Ontario Community Council on Impaired Driving (OCCID) provides leadership and programs to eliminate impaired driving in Ontario and enables people and communities to share resources and information that will prevent injuries and save lives.
Government of Canada amends the Criminal Code
Ottawa, December 5, 2001 -- Anne McLellan, Minister of Justice and Attorney General of Canada, today introduced in the House of Commons a Bill to amend the Criminal Code that will expand the use of ignition interlock devices to more effectively respond to the problem of impaired driving.
Impaired driving claims too many victims in Canada, said Minister McLellan. Ignition interlock devices are an important prevention and rehabilitation tool in the fight against drunk driving.
Impaired driving offenders serving long periods of driving prohibition are more likely to ignore the driving prohibition imposed under the Criminal Code and drive while disqualified. Ignition interlock device programs have been shown to reduce the number of offenders driving while disqualified, to permit better supervision of these drivers and to reduce recidivism.
An ignition interlock is a small device that analyses a breath sample for blood-alcohol concentration. It is wired to the vehicles ignition system. The device requires the driver to provide a breath sample every time an attempt is made to start the vehicle. Interlocks allow an offender to operate a vehicle lawfully while at the same time reassuring the public that an offender will only be able to drive when the blood alcohol concentration is below a prescribed limit that is set by the jurisdiction. The devices record all samples given and are regularly monitored during maintenance appointments with program authorities.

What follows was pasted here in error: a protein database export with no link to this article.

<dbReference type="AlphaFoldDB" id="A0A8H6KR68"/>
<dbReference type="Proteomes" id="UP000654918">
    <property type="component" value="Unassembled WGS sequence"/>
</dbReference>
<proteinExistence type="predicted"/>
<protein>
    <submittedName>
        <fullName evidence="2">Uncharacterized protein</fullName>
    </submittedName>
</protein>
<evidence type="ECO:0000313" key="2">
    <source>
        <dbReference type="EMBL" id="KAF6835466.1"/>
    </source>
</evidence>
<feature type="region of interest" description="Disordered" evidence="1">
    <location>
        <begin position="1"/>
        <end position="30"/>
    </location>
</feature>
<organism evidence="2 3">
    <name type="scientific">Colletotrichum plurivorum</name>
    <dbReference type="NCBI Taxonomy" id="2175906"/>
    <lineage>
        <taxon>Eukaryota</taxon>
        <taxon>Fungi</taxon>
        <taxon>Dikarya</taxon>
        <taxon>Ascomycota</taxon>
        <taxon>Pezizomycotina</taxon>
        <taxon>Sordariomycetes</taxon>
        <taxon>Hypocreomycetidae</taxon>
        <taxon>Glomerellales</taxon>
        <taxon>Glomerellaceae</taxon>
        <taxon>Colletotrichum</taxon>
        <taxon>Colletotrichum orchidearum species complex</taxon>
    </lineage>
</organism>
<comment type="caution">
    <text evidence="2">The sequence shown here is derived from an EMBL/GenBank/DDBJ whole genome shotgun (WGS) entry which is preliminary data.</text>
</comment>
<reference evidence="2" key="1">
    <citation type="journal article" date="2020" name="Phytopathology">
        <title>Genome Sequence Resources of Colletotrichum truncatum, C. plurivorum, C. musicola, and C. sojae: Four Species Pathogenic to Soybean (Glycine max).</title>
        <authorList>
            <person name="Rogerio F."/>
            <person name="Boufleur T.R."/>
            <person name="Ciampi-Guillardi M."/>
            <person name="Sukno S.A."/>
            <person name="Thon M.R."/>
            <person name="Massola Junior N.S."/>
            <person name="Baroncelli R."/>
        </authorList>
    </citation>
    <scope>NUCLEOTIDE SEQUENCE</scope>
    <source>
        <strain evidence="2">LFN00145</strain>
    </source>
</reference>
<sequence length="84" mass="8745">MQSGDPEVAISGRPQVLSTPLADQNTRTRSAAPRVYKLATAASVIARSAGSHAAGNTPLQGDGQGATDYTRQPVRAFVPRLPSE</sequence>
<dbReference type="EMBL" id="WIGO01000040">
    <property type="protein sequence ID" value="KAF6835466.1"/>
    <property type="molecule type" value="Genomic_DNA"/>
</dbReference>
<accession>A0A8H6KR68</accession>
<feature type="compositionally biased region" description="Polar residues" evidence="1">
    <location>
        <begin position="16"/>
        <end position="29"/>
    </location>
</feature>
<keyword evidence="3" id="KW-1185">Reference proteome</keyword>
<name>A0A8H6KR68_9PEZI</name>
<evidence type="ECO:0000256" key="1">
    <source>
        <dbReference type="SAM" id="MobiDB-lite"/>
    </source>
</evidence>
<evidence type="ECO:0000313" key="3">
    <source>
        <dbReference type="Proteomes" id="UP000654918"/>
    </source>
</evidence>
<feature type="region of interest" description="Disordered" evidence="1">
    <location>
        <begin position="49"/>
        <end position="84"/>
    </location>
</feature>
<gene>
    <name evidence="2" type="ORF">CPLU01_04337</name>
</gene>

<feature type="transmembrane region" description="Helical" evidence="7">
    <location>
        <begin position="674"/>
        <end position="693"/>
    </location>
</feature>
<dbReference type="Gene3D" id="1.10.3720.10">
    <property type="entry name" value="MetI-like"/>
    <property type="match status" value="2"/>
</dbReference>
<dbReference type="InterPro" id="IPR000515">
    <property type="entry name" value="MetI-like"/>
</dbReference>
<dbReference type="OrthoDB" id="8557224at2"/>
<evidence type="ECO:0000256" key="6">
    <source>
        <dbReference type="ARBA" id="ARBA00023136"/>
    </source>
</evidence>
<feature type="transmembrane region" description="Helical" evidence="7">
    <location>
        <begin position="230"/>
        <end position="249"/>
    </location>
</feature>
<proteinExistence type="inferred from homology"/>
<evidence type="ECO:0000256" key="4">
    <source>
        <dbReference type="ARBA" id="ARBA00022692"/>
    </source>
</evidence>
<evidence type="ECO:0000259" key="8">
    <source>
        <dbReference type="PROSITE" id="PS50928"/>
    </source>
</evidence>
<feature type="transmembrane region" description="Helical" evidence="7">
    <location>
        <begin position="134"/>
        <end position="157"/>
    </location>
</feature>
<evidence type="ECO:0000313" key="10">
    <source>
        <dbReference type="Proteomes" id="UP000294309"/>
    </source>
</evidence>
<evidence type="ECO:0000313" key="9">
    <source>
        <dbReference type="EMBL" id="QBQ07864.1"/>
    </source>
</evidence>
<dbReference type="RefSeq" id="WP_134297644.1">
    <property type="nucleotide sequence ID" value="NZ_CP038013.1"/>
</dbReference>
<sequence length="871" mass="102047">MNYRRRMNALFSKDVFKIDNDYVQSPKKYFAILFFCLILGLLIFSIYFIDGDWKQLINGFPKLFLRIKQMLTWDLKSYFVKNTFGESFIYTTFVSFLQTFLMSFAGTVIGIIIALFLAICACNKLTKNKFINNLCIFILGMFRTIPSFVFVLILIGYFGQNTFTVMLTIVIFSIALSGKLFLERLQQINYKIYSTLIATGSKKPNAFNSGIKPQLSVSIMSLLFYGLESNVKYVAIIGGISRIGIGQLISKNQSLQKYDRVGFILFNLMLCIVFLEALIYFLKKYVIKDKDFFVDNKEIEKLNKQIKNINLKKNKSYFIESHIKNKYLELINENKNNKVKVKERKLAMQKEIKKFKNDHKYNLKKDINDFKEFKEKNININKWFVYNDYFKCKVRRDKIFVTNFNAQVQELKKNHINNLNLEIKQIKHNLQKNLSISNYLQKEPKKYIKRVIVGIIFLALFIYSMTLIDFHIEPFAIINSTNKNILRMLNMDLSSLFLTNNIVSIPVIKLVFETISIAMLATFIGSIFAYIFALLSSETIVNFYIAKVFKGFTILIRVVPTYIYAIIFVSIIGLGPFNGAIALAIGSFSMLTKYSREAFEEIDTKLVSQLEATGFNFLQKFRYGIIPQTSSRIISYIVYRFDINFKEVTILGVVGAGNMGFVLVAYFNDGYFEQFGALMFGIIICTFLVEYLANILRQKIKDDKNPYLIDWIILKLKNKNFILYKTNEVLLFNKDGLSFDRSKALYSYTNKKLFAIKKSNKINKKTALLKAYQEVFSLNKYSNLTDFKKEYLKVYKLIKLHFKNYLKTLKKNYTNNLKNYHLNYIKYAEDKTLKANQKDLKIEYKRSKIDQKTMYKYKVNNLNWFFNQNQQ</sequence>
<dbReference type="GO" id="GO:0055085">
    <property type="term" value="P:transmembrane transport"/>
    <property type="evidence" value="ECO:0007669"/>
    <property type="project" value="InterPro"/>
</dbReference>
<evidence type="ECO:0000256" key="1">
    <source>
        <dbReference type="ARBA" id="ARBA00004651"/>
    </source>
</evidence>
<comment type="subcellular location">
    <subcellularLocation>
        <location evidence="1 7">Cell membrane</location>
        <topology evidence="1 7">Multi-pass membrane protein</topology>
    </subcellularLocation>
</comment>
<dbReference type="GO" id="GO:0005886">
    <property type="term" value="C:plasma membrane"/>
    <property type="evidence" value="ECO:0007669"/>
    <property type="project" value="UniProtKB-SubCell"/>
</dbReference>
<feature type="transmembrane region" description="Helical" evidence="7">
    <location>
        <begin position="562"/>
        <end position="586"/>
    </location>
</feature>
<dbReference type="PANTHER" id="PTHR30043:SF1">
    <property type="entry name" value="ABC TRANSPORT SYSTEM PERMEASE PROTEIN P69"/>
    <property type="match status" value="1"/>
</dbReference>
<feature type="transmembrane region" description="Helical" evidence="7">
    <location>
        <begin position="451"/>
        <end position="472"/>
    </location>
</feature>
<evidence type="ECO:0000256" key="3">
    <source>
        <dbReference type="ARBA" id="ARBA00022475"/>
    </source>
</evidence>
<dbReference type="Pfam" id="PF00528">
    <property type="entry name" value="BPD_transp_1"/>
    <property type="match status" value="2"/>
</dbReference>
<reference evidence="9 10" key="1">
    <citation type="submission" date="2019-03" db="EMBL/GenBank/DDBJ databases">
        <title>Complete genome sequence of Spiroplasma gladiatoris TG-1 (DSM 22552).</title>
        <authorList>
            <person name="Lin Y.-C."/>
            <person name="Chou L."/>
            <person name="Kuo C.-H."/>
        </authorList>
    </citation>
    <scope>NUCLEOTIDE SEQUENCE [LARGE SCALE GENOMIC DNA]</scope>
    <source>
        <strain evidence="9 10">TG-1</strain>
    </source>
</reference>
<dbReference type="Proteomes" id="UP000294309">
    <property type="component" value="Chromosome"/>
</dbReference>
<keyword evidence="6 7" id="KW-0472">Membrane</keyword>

Currently, a judge can authorize an ignition interlock device, in jurisdictions that offer such a program, only for first time offenders. The amendment would allow judges to authorize use of an interlock program for repeat offenders. It will continue to be up to the provinces and territories to decide whether an ignition interlock device program will be made available.
This amendment responds to recommendations from:
It is also consistent with the report of the Standing Committee on Justice and Human Rights of May 1999 on impaired driving where it is stated that &the Committee is persuaded that wider use of these devices could provide even more public protection while offering meaningful deterrence to individual offenders.
With this amendment, after three months of the minimum prohibition of one year (first offence), six months of the minimum prohibition of two years (second offence) or 12 months of the minimum driving prohibition of three years (subsequent offences), an offender could be permitted to drive the rest of his/her driving prohibition, provided that the person uses an ignition interlock device as part of a provincial or territorial program.
Experience in Quebec and Alberta shows that keeping an offender under the control of the licensed driving system with an interlock device is effective in the fight against impaired driving, explained Minister McLellan.
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